• Bribery and corruption — bid rigging, conflicts of interest, contract compliance, kickbacks, and illegal gratuities; and

• Financial misstatement — fictitious revenues, concealed liabilities, improper disclosures, and overstated assets.

The primary users or beneficiaries of FDA include executive management (81%) and boards (68%). Internal audit is the top user or beneficiary at 84%.


Ownership of FDA programs. It appears from the E&Y survey that most companies do not have a functional department that clearly owns FDA implementation in anti-fraud/anti-corruption and compliance programs. In most companies, the FDA function is lodged with the executive management, the legal/compliance departments, or internal audit.

Lacking clear ownership can put a company at risk with respect to maximizing FDA benefits and securing executive sponsorship. This may result in gaps as well as duplicated efforts.

One of the leading FDA practices we see emerging in some companies is sharing “ownership” across a select group of individuals from multiple departments. This assigns specific functions and accountability to individuals. For example, internal audit may take the lead role for FDA, coordinating with legal and compliance to ensure that fraud risks are being addressed, while liaising with IT to ensure that data is available on demand.

Small size of data volumes being analyzed. The survey showed that a majority of companies work with data volumes that do not match the size of their business. The report indicated that 42% of companies with revenues from $1 million to $1 billion are working with data sets under 10,000 records. For companies with over $1 billion in revenue, 71% report working with data sets of over 1 million records. These numbers are far from big data, which raises the question of whether companies are missing out on fraud detection or prevention opportunities by not mining larger data sets.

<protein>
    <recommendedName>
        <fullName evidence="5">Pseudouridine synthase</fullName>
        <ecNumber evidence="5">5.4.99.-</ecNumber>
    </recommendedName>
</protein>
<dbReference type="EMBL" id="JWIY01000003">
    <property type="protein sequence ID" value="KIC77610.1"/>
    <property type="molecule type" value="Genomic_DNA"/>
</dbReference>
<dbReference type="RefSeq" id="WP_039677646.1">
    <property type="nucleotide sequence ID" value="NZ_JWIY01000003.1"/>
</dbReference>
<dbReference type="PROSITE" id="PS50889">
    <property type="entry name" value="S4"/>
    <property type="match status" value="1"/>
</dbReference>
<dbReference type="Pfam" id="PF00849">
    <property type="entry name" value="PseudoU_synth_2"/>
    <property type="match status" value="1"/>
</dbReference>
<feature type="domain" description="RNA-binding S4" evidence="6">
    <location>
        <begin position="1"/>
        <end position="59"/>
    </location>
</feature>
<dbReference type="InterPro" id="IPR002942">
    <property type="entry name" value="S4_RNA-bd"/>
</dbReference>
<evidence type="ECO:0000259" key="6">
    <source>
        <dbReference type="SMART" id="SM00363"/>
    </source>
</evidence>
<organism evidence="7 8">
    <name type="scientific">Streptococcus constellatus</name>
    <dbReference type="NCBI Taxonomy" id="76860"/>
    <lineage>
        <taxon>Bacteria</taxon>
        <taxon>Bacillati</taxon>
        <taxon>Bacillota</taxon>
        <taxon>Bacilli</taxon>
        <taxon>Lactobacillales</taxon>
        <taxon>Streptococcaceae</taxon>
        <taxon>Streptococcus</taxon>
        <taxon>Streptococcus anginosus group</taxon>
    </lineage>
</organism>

Effective fraud detection involves analyzing hundreds of thousands, if not millions, of records in the company’s data universe. This is even truer for data-intensive industries, such as financial services. It may therefore be advisable for companies to increase the size of the data volumes reviewed, using sophisticated FDA tools to streamline and cost-optimize the process.

Getting the right tools and expertise. The survey also showed that many companies use only basic spreadsheet and database tools for their FDA programs. Other companies use only in-house developed tools that may not have the requisite data perspective to manage all categories of data mining (e.g. keyword searches, business intelligence information, and others). Some companies also feel that their people need more training, not just in mining their data, but also in analyzing it.

Companies should invest in getting the right talents and software tools for effective data analysis. The competencies can include database management and data analysis skills, as well as anti-fraud and accounting related skills. They should also consider the various sophisticated FDA tools available to find one that integrates and scales organically with their current data systems.

In today’s dizzyingly complex business environment, acquiring, analyzing and understanding data can mean all the difference in ensuring smooth sailing for a company’s anti-fraud/anti-corruption agenda. However, there is still much work to be done to fully realize the potential benefits of FDA. It requires sustained leadership support, shared-ownership among cross-functional departments, better tools and the right skills sets in executing FDA and interpreting the results. FDA integration is a journey, not a destination.

Roderick M. Vega is a partner of SGV & Co.

This article is for general information only and is not a substitute for professional advice where the facts and circumstances warrant. The views and opinion expressed above are those of the author and do not necessarily represent the views of SGV & Co.